Principles of Pressure Canning

Pressure Canner

 

Why Choose Pressure Canning to Preserve Food?

Pressure canning is a safe and economical method of preserving low acid foods which has been used for decades—especially by home gardeners and others interested in providing food storage for their families where quality control of the food is in ones’ own hands. Home food preservation also promotes a sense of personal satisfaction and accomplishment. Further, the guess-work is taken out of being able to provide a safe food supply at home when guidelines for operating a pressure canner are followed exactly, scientifically tested/approved recipes are utilized, and high quality equipment, supplies and produce are used.

What Foods Are Typically Processed/Preserved Using a Pressure Canner—and Why?

Low acid foods require a higher temperature when processing than can be reached by placing them in jars immersed by boiling water. To kill harmful bacteria (such as those associated with botulism) use of pressure canning ensures the safety of preserved low-acid foods. Foods such as red meats, seafood, poultry, dairy, and all fresh vegetables, with the exception of most tomatoes, fit into the low acid group since they have an acidity, or pH level, of 4.6 or higher. The temperature which must be reached and maintained (for a specified amount of time) to kill the bacteria is 240o F. This temperature can be reached only by creating steam under pressure.

Becoming Familiar with the Parts of a Pressure Canner

(See figure 1 & 2 below)

Older model pressure canners (made before 1970) were heavy-walled kettles with clamp-on or turn-on lids fitted with dial-type gauges. A vent port, either in the form of a petcock that opened for venting and closed to build pressure, or a vent port that was covered with a counterweight after venting. A safety fuse (or plug) was also present. Modern pressure canners are mainly lightweight, thin-walled kettles and most have turn- on lids. They usually have a perforated metal rack or basket with handles, rubber gasket, a dial or

weighted gauge, an automatic vent/cover lock, a vent port (steam vent) to be closed with a counterweight or weighted gauge, and a safety fuse or plug.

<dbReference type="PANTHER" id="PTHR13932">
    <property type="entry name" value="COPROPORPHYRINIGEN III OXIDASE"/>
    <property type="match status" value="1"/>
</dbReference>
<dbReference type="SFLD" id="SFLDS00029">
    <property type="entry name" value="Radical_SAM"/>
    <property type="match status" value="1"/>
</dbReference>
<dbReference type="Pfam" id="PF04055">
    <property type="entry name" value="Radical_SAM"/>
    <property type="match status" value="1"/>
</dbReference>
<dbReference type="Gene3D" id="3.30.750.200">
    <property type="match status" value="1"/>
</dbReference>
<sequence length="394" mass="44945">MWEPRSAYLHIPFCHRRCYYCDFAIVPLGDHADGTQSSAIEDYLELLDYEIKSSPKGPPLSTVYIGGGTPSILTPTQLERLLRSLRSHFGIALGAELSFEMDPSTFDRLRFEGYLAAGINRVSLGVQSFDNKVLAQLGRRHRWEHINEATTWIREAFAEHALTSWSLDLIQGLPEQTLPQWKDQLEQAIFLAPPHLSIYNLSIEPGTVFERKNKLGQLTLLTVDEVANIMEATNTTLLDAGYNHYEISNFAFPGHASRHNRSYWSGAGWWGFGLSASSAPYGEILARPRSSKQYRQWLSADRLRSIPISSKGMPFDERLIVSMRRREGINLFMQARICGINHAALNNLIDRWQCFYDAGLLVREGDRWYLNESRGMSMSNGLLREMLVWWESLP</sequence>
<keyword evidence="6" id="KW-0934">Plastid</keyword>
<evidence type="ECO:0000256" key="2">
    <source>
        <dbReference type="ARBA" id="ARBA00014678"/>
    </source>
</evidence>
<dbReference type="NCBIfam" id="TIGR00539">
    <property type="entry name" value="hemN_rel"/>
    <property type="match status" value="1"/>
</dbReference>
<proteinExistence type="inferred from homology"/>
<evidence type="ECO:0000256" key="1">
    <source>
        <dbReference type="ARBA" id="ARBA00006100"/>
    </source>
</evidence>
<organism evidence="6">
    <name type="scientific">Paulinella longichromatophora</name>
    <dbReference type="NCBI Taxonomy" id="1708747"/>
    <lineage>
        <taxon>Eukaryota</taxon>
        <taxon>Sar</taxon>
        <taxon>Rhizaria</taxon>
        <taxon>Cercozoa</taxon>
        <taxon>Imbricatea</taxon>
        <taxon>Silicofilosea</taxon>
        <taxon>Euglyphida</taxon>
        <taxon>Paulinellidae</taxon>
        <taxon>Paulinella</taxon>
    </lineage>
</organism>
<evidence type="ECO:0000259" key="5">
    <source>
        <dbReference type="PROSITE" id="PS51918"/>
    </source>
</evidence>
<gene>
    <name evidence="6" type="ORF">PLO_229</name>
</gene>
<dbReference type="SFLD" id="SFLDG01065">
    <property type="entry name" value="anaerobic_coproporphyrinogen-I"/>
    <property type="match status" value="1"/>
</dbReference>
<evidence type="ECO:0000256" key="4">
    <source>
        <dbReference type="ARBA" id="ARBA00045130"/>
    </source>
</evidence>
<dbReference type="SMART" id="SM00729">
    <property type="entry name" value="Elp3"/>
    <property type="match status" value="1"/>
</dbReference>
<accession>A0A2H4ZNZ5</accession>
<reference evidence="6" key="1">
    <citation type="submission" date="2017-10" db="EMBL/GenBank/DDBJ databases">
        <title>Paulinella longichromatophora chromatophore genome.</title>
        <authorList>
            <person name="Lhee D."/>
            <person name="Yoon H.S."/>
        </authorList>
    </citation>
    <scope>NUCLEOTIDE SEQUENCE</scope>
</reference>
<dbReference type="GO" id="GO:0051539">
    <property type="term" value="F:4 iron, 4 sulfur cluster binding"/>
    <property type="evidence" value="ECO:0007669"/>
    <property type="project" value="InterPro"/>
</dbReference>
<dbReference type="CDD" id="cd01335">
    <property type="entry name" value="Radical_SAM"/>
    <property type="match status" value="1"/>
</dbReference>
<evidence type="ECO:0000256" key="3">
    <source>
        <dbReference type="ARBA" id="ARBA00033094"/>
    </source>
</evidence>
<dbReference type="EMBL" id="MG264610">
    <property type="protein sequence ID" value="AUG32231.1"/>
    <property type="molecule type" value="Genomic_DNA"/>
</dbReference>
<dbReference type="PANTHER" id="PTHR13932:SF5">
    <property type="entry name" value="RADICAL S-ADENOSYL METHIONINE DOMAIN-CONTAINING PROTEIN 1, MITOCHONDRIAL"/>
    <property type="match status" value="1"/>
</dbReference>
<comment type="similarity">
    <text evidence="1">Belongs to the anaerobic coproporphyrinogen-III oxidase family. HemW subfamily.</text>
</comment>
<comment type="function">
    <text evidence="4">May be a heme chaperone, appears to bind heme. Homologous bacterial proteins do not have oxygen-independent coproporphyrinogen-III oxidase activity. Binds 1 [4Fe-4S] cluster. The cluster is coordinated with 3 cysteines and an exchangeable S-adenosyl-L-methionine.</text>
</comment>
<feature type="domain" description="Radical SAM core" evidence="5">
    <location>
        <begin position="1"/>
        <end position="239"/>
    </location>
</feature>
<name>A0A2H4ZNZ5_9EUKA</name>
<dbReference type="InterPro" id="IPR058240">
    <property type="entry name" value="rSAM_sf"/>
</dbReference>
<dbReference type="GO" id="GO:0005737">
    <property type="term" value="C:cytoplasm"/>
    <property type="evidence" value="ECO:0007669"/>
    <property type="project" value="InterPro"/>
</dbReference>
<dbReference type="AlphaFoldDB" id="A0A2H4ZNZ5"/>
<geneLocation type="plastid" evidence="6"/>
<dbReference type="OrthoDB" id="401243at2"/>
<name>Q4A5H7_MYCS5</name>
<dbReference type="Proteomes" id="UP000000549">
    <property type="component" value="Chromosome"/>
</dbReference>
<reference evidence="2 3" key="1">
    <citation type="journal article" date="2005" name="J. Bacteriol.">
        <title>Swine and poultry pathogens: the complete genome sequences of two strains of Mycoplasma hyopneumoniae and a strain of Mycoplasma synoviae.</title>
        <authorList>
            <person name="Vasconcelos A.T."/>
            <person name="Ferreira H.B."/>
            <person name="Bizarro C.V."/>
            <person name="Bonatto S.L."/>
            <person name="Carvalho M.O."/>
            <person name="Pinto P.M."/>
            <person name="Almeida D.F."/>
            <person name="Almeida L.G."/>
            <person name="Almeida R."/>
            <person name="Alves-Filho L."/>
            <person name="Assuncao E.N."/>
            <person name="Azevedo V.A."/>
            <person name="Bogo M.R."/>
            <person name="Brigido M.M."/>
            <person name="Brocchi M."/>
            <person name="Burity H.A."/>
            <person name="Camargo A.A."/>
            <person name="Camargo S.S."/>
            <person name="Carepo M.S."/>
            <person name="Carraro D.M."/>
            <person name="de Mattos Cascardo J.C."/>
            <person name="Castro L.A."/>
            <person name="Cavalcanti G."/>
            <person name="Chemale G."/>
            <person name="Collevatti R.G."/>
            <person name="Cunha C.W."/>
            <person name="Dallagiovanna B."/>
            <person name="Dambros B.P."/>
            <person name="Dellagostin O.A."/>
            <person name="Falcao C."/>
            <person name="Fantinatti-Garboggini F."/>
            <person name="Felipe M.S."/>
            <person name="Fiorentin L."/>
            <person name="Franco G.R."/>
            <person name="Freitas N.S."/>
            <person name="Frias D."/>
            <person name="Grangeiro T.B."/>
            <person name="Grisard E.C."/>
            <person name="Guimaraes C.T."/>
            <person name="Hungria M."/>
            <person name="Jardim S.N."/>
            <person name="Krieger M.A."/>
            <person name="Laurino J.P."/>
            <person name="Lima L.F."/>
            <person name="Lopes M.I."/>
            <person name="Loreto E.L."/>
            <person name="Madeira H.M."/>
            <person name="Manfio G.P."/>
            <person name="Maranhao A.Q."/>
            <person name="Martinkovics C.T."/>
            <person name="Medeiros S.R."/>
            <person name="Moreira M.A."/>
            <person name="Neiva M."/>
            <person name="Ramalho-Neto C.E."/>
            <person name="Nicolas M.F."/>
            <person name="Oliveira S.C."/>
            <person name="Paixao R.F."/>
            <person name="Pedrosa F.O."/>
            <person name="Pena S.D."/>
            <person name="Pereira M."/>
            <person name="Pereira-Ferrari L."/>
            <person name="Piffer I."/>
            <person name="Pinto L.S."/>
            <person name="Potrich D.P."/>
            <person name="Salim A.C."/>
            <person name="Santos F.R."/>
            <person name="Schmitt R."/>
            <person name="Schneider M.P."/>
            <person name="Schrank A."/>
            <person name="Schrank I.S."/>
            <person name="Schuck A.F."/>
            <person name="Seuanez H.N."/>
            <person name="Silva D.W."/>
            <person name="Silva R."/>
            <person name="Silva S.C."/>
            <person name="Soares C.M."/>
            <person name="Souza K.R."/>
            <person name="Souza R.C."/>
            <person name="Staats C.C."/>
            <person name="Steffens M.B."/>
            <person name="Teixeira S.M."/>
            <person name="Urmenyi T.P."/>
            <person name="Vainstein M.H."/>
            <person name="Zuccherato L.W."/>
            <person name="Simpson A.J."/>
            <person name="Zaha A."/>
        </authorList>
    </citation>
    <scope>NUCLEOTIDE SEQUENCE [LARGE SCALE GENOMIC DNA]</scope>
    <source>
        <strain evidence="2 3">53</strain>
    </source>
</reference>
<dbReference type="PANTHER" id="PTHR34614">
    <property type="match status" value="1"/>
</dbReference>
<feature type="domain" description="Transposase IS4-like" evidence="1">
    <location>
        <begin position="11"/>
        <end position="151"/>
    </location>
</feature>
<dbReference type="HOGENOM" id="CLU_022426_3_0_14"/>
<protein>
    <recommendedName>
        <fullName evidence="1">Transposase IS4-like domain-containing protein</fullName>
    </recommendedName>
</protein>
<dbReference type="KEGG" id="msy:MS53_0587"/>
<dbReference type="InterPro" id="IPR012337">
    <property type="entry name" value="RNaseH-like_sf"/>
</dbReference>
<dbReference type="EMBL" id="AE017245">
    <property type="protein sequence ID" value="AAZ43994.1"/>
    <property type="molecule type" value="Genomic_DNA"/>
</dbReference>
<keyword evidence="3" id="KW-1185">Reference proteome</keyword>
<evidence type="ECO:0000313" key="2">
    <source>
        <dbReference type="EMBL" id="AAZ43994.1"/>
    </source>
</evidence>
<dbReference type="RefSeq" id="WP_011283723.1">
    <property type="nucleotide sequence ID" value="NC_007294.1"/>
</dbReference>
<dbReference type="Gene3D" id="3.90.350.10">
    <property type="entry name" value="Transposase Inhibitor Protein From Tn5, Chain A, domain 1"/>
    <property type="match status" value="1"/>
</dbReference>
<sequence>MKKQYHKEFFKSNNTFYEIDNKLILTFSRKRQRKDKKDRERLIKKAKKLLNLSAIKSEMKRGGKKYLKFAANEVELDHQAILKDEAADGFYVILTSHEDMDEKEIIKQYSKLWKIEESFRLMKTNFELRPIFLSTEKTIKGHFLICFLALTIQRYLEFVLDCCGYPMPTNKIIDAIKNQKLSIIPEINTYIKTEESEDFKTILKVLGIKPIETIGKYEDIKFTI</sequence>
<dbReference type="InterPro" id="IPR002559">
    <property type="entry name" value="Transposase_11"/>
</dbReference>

Note: When purchasing a used pressure canner, make certain all parts are accounted for and in good condition. It is nearly impossible to find replacement parts for older models.

Parts of a pressure canner
*Image courtsey of National Presto Industries

Selecting the Correct Processing Time and Pressure

To ensure the safety of food processed in the pressure canner, use processing times listed for scientifically-tested recipes (dated 1988 or later) and adjust for altitude using the chart below. Keep in mind that failing to follow proper processing times and pressure recommendations may result in spoiled food (mold, bacteria, and other microorganisms) and possibly fatal food poisoning.

Pressure Canner and Altitude

The steam-pressure method is used for low-acid foods. Normally, the pressure given for low acid foods in canning guides is for weighted-gauge canners at altitudes at or below 1,000 feet above sea level. At altitudes of 1,001 feet of above, adjust the processing pressure according to the STEAMPRESSURE CANNER chart for the type of steampressure canner being used.

 Altitude (ft) Pressure Required (lbs)
 Weighted Guage Dial Guage
 0-1000
 10  11
 1001-2000
15 11
 2001-4000
15 12
 4001-6000
15 13
 6001-8000
15 14
 8001-10,000
15 15

Basic Steps in Pressure Canning

          1. Center the canner over the burner. When jars of food ready for canning, put the rack and hot water into the canner. If the amount of water is not specified with a given food, use 2 to 3 inches of water. Longer processing times require more water (for example, smoked fish). Always follow the directions with USDA processes for specific foods if they require more water be added to the canner.

            For hot packed foods, you can bring the water to 180°F. ahead of time, but be careful not to boil the water or heat it long enough for the depth to decrease. For raw packed foods, the water should only be brought to 140°F.

          2. Place filled jars, fitted with new lids, and metal screw bands on the jar rack in the canner, using a jar lifter. When moving jars with a jar lifter, make sure the jar lifter is securely positioned below the neck of the jar (below the screw band of the lid). Keep the jar upright at all times. Tilting the jar could cause food to spill into the sealing area of the lid.

          3.  Fasten the canner lid securely. Leave the weight off the vent port or open the petcock.

          4. Turn the heat setting to its highest position. Heat until the water boils and steam flows freely in a funnel-shape from the open vent port or petcock. While maintaining the HIGH heat setting, let the steam flow (exhaust) continuously for 10 minutes.

          5. After this venting, or exhausting, of the canner, place the counterweight or weighted gauge on the vent port, or close the petcock. The canner will pressurize during the next 3 to 10 minutes.

          6. Start timing the process when the pressure reading on the dial gauge indicates that the recommended pressure has been reached, or, for canners without dial gauges, when the weighted gauge begins to jiggle or rock as the manufacturer describes.